Authors: Aparna Parikh*, Dartmouth College
Topics: Urban Geography, Gender, Development
Keywords: urban political ecology, feminist political ecology, South Asia
Session Type: Paper
Presentation File: No File Uploaded
This paper will examine, at a preliminary stage, the ethical ramifications and potential pitfalls of visual participatory methods for a project aimed at investigating the production of urban life through fisherwomen’s journeys with fish in Mumbai. Central to subsistence and livelihood practices, fish plays an important material and symbolic role for the city’s fishing communities. Through their daily and seasonal interactions with fish, fisherwomen reproduce their households and communities, and urban environments within which these transpire. Moving across fish drying grounds, homes, streets, and markets, fisherwomen’s everyday journeys with fish occur in spaces that lie across the city’s public-private continuum. Their journeys entangle with urban infrastructure and unfolding development activities.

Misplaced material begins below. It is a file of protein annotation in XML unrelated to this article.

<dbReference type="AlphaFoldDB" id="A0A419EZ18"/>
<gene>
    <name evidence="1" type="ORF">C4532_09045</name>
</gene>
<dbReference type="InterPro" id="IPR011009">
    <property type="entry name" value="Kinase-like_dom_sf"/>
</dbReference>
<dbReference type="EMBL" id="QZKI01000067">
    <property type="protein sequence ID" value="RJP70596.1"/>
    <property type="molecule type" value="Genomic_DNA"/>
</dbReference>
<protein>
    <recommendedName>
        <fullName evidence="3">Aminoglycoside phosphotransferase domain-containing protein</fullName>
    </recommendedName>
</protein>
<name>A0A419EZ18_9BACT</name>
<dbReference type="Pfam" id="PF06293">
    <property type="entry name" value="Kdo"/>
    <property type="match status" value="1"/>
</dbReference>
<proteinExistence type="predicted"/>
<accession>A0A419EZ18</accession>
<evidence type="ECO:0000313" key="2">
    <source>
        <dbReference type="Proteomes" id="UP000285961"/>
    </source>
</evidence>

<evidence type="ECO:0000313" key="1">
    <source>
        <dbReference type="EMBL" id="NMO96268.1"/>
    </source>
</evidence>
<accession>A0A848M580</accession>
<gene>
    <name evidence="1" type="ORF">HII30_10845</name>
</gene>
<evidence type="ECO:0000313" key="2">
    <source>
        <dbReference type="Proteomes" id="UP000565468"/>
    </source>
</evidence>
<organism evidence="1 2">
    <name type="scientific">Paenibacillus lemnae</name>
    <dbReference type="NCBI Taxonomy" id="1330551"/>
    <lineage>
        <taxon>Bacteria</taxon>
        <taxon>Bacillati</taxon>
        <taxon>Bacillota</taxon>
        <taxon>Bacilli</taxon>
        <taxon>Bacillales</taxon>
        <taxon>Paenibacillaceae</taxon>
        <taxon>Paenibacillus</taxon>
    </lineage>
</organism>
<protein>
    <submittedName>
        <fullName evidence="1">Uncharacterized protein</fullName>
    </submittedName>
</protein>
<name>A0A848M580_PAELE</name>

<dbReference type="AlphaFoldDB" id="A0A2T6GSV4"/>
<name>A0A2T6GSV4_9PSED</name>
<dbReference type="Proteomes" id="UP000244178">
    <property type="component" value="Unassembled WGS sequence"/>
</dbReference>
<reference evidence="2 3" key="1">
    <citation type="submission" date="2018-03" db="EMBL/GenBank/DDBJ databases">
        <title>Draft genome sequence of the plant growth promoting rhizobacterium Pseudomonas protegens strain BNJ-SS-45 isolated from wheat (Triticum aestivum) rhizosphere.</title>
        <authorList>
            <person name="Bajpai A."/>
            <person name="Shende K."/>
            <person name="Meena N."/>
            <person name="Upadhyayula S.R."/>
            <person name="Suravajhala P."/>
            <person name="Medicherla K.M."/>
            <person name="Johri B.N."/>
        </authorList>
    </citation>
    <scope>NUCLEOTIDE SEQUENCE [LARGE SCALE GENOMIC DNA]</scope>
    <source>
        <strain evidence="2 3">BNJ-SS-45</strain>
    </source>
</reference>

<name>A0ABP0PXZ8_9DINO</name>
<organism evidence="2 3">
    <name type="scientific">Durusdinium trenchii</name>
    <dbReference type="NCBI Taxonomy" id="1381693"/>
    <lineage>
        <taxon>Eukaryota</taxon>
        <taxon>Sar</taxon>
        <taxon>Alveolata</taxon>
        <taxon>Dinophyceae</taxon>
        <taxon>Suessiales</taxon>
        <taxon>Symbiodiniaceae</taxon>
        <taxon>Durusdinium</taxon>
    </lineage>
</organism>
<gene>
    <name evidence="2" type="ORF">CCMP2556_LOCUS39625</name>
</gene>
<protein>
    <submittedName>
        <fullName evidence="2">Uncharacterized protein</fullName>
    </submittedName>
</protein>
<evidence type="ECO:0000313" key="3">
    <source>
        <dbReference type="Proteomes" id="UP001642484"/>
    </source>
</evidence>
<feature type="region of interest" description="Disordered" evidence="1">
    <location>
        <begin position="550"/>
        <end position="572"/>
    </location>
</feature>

The project will focus on these encounters and their imbued socio-spatial dynamics to provide intersectional gendered insights on urban fragmentation and subject formation in a terrain undergoing rapid and uneven change. I intend to document their journeys and perceptions through ethnographic fieldwork, participant observation and participatory visual methods. The latter will constitute a photovoice exercise and photo elicitation interviews with ten research participants. My goal is to elicit fisherwomen to document how fish structures their spatial and temporal relations with the urban fabric. In doing so, one goal of the project is to illustrate the significance of participatory visual methods in revealing the entanglements of gendered environmental practices with the urban built environment, thereby making contributions at the confluence of feminist political ecology, urban infrastructure, and urban environments.